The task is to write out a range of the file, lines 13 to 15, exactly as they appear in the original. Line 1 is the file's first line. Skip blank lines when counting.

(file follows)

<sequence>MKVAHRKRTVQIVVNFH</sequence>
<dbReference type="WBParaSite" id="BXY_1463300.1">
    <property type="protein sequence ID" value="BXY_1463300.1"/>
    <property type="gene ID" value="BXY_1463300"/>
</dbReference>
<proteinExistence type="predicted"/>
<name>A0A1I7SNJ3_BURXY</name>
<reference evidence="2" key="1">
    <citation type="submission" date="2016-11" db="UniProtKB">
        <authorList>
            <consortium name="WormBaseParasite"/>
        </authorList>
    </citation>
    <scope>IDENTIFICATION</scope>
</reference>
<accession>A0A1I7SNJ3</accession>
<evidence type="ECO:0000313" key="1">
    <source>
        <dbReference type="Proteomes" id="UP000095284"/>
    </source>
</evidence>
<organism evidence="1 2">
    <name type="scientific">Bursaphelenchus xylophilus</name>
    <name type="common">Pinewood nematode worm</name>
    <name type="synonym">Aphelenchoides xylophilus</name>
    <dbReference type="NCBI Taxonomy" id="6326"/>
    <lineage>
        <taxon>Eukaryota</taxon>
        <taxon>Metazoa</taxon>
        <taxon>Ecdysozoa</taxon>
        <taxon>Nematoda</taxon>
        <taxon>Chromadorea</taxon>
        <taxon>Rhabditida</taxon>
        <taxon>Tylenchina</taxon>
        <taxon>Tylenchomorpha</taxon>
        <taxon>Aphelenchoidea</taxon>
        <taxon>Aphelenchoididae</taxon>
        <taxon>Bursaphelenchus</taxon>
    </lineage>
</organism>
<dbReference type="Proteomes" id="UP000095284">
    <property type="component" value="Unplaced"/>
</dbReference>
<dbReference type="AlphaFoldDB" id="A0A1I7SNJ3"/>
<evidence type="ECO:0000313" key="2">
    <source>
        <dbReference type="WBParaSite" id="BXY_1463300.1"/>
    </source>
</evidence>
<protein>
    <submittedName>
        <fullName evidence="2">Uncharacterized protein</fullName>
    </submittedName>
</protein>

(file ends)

    </citation>
    <scope>IDENTIFICATION</scope>
</reference>